Making NPM scripts work cross platform

Making NPM scripts work cross platform thumnail

TLDR; Here are the changes we made to npm scripts

"scripts": {
-    "build": "set ELEVENTY_ENV=prod&& npx @11ty/eleventy",
-    "serve": "set ELEVENTY_ENV=dev&& npx @11ty/eleventy --serve",
-    "clean": "rm -rf _site"
+    "build": "npx cross-env ELEVENTY_ENV=prod npx @11ty/eleventy",
+    "serve": "npx cross-env ELEVENTY_ENV=dev  npx @11ty/eleventy --serve",
+    "clean": "npx rimraf _site"

And if you don't want to use npx, you can install cross-env and rimraf globally:

npm i rimraf -g
npm i cross-env -g

The Problem

The fundamental challenge is that whatever string ends up in the script section will get sent directly to whatever shell you've selected. Which means for true cross compatibility, the only safe scripts require syntaxes and commands that perfectly overlap in both cmd and bash - which is a small venn diagram.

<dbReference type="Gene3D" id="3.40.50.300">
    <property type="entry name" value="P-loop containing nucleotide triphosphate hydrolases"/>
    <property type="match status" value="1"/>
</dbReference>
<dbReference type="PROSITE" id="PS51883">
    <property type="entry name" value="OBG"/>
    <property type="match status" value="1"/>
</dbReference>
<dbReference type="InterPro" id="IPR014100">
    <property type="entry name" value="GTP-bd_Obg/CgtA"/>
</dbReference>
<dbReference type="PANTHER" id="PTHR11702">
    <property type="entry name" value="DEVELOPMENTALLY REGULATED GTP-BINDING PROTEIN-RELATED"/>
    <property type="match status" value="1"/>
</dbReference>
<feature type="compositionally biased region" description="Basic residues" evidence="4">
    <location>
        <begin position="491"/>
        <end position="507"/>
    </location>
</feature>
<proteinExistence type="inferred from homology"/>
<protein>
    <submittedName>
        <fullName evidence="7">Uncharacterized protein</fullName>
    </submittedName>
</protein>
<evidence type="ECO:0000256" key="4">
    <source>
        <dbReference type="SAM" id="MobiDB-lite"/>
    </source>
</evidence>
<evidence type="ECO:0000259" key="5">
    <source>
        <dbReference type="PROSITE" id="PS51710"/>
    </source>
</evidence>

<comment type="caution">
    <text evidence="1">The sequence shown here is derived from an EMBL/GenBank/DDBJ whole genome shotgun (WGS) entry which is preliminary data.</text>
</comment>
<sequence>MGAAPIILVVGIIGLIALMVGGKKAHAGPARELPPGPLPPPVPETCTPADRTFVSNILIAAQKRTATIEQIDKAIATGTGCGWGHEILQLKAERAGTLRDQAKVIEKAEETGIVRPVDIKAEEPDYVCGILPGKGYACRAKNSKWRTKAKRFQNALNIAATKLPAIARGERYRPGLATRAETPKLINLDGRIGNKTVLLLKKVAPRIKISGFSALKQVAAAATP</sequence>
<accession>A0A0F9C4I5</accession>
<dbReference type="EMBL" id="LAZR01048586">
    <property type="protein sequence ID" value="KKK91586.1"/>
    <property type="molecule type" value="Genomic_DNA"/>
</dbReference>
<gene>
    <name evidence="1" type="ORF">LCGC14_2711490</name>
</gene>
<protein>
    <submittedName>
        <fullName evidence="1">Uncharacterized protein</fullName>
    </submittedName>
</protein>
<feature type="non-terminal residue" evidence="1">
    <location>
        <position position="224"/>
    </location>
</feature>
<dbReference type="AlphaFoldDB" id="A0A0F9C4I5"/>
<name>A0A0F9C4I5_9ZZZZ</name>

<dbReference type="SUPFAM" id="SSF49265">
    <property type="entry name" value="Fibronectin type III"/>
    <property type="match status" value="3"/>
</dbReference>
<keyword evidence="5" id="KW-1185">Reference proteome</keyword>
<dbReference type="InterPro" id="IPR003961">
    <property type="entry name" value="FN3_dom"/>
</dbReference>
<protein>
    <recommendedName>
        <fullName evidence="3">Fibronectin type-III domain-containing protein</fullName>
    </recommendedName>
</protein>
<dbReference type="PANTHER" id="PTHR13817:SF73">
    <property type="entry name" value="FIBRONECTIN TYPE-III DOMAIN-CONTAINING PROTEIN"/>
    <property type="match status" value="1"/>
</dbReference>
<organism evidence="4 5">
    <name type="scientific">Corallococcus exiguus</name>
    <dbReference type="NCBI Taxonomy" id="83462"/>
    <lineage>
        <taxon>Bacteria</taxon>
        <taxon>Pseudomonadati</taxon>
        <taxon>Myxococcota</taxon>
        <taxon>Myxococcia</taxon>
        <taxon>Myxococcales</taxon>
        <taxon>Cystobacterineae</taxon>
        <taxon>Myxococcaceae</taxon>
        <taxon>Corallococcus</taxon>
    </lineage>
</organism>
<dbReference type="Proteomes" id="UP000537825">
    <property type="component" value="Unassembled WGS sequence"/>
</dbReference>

Running on the wrong environment will yield something like this:

'rm' is not recognized as an internal or external command, operable program or batch file.

We largely work on Windows machines, but our deployment is handled via Netlify on linux, so it's important there's a functioning script for each environment.

Here's some of the commands we'd like to run and several different implementations across environments to see if we can find something that works universally.

  1. Setting Environment Variables
  2. Deleting Folder/Files
  3. Running Multiple Commands

#1 Setting Environment Variables

BASH / Linux

The && operator is optional when setting an environment variable and then running a subsequent command.

MY_NAME=Kyle echo Hi, \'$MY_NAME\'
MY_NAME=Kyle && echo Hi, \'$MY_NAME\'

CMD / Windows

set MY_NAME=Kyle&& echo Hi '%MY_NAME%'

*Note 1: You cannot have any space between the value being set and the && command operator

*Note 2: For this particular example, the variable expansion will occur immediately, so in order to set and use the variable in the same line you'll need to wrap in cmd evaluation, pass in /V for delayed environment variable expansion, and delimit with ! instead of $. But it should be fine to consume the variable in a subsequent command.


Attach directly to process.env